Acetylene burns with an Intensely
white llame, such that ilita Illuminating
power Is more than ten times ahait of
our city gas. This great illuminating
power will bo shown alt tho exhlbblon,
but In order to give n clearer idea of
It. tho following data will aid consider
ably. Coal gas when burned at tho raito
of five cubic feet per hour will produco
a llgnt- equal to twenty-rtwo candles,
while acetylene, burned under the eamo
conditions and ait the amo 'rate will
glvo a light of 2fi0 candle power.
Tlio committee expects to make tho
carbide, generate the gas and .to 'have
It burning, ho thai the whole process
will bo shown. If successful In oh
taltvlng apparatus In tltiic itho liquid
gas will also bo made.
As one approaches the university
from tho south, it'iey can see u largo
headlight on .the front of itho main
building, which Is only tho beginning
of itho treat do follow.
Franklin's kite with It Ih photograph
brings back to itho observer what he
learned whllo at 'tho publlo school, here
'he may experience what Franklin did
many years ago by .touching n key nn.l
receiving u sliock. In tho dynamo room
Ineand 'scent lamps will bo sotn trawl
ling around on. the belts of the engines
The novelties presented by this light
ing committee are an Incandescent lamp
lighted by Induction which Is floating
In. a cup of water, also the magic table
where an Incandescent lamp Is lighted
by the same process, and can be lighted
or extinguished by simply moving 'the
lamp to different parts of .the table.
A Tew of the Tosla experiments will
bo fhown If 'the apparatus at hand
Itotary motion of a light metal sphere
produced by a rotating magnetic field.
This nlliuitratos the simplest form of
three plmso motors.
Alternating current experiments nro
ni preparation, some of which show tho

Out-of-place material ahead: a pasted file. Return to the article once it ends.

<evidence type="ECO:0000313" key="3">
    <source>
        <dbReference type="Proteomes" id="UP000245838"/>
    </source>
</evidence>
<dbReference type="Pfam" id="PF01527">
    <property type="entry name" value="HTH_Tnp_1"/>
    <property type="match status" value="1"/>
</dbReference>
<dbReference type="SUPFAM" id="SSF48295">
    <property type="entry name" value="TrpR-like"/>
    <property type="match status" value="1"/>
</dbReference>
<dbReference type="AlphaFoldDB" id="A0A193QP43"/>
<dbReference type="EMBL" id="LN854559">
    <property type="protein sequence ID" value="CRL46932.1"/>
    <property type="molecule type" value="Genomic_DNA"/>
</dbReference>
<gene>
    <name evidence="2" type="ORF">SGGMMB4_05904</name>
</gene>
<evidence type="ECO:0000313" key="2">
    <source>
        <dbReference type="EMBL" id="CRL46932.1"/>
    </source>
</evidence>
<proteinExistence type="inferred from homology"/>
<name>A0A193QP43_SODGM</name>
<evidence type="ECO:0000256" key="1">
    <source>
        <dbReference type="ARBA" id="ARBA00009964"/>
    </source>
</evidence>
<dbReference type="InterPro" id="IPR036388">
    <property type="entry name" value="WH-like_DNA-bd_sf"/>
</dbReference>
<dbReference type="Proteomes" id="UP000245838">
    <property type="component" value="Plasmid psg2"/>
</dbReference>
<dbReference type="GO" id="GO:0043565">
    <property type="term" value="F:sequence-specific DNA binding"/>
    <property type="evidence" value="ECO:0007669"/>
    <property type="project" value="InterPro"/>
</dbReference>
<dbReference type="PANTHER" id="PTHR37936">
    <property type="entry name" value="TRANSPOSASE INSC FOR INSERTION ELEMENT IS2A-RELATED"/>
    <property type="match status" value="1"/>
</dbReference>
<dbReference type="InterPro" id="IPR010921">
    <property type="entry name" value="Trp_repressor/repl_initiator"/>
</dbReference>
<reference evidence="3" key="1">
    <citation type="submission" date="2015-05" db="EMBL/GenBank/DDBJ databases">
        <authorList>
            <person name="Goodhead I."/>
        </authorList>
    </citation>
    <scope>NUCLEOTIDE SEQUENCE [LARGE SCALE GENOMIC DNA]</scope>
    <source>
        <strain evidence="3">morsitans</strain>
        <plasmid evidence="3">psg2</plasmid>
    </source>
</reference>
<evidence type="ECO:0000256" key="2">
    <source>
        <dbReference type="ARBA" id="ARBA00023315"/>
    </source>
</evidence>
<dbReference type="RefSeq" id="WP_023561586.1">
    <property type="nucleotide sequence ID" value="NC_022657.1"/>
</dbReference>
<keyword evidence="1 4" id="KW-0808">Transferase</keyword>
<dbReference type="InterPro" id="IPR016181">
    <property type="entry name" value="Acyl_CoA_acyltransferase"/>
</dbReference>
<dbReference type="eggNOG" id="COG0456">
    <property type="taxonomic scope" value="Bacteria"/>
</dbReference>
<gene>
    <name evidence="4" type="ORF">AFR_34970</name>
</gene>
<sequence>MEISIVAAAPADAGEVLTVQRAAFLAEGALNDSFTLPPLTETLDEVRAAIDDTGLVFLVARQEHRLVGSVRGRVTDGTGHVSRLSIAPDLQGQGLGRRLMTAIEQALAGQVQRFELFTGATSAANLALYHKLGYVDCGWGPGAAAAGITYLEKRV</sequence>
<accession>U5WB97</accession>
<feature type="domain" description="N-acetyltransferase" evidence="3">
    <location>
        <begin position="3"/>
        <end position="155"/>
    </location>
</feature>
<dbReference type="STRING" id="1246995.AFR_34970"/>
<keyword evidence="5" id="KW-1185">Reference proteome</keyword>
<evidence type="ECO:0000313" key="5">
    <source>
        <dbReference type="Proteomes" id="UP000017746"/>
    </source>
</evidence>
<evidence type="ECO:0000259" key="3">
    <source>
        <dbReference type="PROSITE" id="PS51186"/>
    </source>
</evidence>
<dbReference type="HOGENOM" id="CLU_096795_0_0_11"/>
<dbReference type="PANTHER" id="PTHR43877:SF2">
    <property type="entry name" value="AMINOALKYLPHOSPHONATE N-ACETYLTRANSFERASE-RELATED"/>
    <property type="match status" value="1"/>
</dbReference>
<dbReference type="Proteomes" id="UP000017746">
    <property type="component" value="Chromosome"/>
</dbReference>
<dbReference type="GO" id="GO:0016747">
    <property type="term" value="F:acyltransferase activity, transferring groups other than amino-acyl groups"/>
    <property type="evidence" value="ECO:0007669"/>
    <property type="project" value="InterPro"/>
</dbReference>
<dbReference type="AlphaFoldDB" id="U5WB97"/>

use of transformers on Incandescent
In the line of o'.ootro-chomlslr.v we ex
pect .to show on a small scale some of
.the applications of electro-chemistry
'In tho chemical manufacturing Indus
tries. Tho mtvnufaature of white lead
from pig lead. The production of
bleaching fluid from magnesium chlo
ilde. Tho manufacture of caustic soda
and chlorine from common salt. Tho
preparation of potassium chlorate from
potassium chloride. The electrolytic
separation of gold from refractory oros,
Also wo will make an exhibit of prU
nvary and storage batteries. E. E.
-"rART-iw tvtt.ti T.v.rrrtTnn'.
Any one who lias been watching the
progress of the electrical engineering
department cannot help but notice the
long strides this Important branch has
been itaklng In our midst. Already we
lend oiM' neighboring statm IJn this
branch of education. The students In
this work have organized themselves
Into the Electrical Engineering society
hi order to InvcHtlgaite Wnd discuss
recent electrical Inventions, That this
society Is made up of energetic young
men, superintended by a competent,
enthusiastic professor, Is clearly shown,
by Wio exhibits whloh are given fiom
time to time.
Ileal d es arranging for tlio exhibit to
be given this year, they have arranged
to have one of the men considered
as authority in electrical engineering
matters to deliver a lecture.
T. C. Martin, editor of the Electrical
Engineer of New York City, and past
president of the American Institute of
electrical engineers, will deliver his
lecture before the society on the "De
velopment and Utilization of the Power
of Nlngra Falls." The lecture will be
non-itechnlc.il and fully illustrated
with over a hundred lantern slides. All
the features of hydraulic and electrical
engineering Involved will be fully ex
plained and the many uhoh to which
the enormous power thus developed Is
being put, such long-distance light
ing, heavy haulage by mil and on the
Erie canal, electrical reduction works,
calcic carbtdo works, etc., will I bo
clearly sliown. This loature will be
free to tho public, but a certain num
ber of seats will bo reserved for those